Britain's bid to exit the European Union took a dramatic turn in recent days ahead of a crucial parliamentary vote on Tuesday to determine the form of the deal that would enable the U.K. to leave.
Last Wednesday, the U.K. government was found in contempt of court over its failure to publish the legal advice it was offered during the formation of the Brexit plan. Nonetheless, on Dec. 11, Prime Minister Theresa May will ask MPs whether they wish to reach a compromise in a deal to allow limited trade to continue within the current E.U. Customs Union. Either that, or potentially embrace no deal at all.
The European Union has advised the U.K. that Article 50 – the law that triggered Brexit – can still be revoked.
“The government being found in contempt of court is not the sort of thing that happens very often and ultimately what’s most surprising is that there was really nothing of substance in the legal advice that we didn’t already know,” Anand Menon, director of The U.K. in a Changing Europe, told Occupy.com in an interview.
“Governments that are left or right of centre don’t like publishing legal advice. And what they argue, rightly or wrongly, is that it will act as a restraint on the freedom of government lawyers to express their opinions forthrightly if they’re worried that that opinion will then find its way into the public eye. I’m led to believe that it really was a matter of principal. This makes me surprised that they hung on until the bitter end.”
Menon said he doesn’t believe the judgement will greatly affect the government. "There’s so much going on at the moment that in normal times a government being held in contempt of court would be a big deal,” he added. But, "right now, it’s just another bit of news in a busy day. It’s really going to be dwarfed by the vote – and I don’t think there’s any question at all that May will lose the first vote. The question then is what happens afterwards. That depends on whether she can survive losing the first vote, and the scale of the defeat relative to what people expect it to be."
Paul Butters, the communications director of the anti-Brexit campaign group Best For Britain, agreed that May would be defeated on Tuesday, and said, “I think the legal case is pretty strong and the government have done everything possible to avoid answering questions regarding whether or not Article 50 can be revoked."
In an interview with Occupy.com, Butters said the handling of Brexit signals the U.K. government’s failings. “This is all pretty symptomatic about the malaise at the heart of government. This mishandled Brexit process shows how incompetent the government is. I think that the government defeat next week will show that Theresa May's whole agenda has run off a cliff,” he said.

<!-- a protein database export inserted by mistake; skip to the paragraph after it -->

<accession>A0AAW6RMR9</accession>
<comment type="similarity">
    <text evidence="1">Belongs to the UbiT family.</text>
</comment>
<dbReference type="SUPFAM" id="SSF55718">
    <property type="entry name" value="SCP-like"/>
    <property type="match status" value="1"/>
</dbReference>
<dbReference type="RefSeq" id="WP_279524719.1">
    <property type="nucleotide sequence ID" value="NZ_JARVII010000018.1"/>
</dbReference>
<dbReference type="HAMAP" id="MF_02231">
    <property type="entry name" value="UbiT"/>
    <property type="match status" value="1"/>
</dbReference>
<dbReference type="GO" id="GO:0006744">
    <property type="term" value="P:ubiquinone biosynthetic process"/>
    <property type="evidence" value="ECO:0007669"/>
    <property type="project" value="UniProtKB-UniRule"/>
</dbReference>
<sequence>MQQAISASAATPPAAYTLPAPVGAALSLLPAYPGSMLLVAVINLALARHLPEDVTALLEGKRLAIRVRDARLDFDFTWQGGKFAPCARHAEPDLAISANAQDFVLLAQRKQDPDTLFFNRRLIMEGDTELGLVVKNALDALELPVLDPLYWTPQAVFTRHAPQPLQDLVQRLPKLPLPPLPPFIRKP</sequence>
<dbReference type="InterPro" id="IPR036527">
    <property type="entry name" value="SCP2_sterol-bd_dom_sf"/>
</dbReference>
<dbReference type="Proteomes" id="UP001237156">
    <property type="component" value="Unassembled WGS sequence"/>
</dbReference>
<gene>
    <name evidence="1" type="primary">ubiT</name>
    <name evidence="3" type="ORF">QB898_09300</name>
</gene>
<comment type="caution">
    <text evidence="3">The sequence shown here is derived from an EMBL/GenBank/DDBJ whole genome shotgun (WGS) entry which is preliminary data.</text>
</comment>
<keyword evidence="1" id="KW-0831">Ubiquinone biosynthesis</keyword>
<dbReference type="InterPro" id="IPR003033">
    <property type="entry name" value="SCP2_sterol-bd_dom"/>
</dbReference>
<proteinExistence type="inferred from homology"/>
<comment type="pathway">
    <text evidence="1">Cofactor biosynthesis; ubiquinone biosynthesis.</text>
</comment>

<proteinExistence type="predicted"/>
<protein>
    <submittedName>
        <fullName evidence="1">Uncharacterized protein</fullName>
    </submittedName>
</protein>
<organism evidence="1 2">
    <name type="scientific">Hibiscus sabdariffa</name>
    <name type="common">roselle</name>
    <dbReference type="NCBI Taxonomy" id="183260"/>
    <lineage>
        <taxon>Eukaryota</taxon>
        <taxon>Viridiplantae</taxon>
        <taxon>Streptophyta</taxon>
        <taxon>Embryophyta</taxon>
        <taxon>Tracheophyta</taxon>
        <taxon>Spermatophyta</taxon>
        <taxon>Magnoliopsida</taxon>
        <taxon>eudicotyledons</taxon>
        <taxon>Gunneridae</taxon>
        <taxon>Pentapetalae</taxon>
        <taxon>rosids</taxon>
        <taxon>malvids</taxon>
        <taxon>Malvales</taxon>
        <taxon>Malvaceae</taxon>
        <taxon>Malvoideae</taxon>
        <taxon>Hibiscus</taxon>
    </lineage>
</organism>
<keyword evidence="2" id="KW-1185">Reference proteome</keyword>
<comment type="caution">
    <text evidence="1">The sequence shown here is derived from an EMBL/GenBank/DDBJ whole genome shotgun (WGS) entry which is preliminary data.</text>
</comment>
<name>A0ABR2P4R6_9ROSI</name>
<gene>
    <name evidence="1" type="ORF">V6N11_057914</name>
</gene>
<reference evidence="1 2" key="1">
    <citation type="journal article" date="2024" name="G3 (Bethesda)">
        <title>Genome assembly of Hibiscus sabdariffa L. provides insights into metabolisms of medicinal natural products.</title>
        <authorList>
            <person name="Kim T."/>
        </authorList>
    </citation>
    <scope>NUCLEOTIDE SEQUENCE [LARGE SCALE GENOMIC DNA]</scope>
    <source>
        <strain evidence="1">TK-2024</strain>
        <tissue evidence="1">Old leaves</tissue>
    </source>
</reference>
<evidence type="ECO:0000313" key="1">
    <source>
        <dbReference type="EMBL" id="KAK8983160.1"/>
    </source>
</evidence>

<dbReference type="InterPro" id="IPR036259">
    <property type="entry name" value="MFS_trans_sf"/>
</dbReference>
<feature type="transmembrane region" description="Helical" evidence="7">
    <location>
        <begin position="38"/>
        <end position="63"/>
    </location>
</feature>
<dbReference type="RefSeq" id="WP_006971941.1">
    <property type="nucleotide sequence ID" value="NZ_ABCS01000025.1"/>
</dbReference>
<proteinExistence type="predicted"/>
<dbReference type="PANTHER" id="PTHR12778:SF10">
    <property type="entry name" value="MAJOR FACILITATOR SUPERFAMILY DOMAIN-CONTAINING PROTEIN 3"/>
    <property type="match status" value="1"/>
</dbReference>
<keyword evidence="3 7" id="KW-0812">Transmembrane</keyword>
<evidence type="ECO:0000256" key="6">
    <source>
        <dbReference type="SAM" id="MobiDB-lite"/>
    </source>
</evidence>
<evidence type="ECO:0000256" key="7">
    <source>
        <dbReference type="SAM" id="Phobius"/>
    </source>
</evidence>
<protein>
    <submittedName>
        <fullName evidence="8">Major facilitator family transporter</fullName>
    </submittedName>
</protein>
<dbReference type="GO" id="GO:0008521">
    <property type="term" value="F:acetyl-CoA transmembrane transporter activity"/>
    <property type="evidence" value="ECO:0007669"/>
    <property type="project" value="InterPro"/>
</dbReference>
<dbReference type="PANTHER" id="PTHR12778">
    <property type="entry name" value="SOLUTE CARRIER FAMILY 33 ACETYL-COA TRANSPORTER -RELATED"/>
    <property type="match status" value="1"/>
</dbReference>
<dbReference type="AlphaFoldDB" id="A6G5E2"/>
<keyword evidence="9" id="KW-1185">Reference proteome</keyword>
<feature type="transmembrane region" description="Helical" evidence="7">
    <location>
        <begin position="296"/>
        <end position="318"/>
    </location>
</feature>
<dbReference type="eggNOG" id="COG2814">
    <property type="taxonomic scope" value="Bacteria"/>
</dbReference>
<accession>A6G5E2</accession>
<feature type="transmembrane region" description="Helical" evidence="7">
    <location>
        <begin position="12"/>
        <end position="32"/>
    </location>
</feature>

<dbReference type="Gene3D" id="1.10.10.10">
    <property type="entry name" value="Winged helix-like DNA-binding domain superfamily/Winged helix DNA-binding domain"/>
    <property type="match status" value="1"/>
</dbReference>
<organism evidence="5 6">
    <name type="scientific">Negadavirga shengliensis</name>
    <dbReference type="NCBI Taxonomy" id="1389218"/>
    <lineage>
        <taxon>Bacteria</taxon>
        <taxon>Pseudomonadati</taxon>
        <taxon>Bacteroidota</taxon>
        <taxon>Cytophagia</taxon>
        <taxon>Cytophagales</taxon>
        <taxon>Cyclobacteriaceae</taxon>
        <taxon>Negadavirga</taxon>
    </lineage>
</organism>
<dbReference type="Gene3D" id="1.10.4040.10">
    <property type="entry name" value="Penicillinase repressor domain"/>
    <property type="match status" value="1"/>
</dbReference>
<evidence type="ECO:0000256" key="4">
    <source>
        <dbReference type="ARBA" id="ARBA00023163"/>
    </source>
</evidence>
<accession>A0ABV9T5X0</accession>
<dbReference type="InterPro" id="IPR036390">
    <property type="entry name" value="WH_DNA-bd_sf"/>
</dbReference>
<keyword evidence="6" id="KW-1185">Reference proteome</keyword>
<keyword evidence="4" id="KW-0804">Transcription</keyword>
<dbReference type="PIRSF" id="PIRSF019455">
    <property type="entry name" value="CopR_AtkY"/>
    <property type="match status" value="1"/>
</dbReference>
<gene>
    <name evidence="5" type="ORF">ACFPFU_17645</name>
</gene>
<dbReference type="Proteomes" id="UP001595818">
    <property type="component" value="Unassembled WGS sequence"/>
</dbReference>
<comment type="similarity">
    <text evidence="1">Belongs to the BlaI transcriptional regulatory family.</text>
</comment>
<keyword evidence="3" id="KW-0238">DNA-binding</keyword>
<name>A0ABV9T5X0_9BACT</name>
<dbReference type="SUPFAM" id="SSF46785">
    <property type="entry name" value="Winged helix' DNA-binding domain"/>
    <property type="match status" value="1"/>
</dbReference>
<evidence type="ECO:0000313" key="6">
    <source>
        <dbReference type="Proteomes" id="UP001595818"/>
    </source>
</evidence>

“This historic defeat [will] show that this government is now deadlocked. We now need to throw this back to the people and give them a final say. In addition, I think there is a 30 percent chance of a snap election occurring in the aftermath of this.”
Mike Galsworthy, a spokesperson for Scientists for E.U., said he was "surprised that parliament rejected the effort to delay the legal advice and then found the government to be in contempt of parliament. Politics in no longer about party politics alone. There are strong passions pulling its directions now.”
Galsworthy said he believes the government has ironically become so obsessed with Brexit that the nuts and bolts of its implementation – or revocation – have essentially fallen by the wayside. “I think the government is so over-stretched with Brexit and the complexities around it that they are taking their eye off the ball when it comes to parliamentary dealmaking. It's all moving too fast and in too many directions to hold together.”
Galsworthy expressed confidence that pulling out of Article 50 remained a possibility – and said the power of the public is key to the decision. “I think everyone now knows it's on the table,” he said in an interview. “Although some are tempted by the idea of parliament doing it alone, I believe most of those MPs who are alarmed by Brexit still want the blessing of the public on such a move first.”
A snap election might not be in the cards, he warned. But, “I can see Theresa May doing this as a crazed last-ditch effort to force her party and the country around her deal, [particularly] under the threat of a Corbyn government. The Conservatives continuing in power without the Democratic Unionist Party loyalty is untenable for anyone. It’s hard to predict what Labour would be offering under those circumstances.”
Even the most seasoned political pundits at this point are calling Brexit a “hall of mirrors”. The fact that a television debate scheduled for Dec. 9 between the prime minister and Corbyn was cancelled didn't even seem to surprise anyone.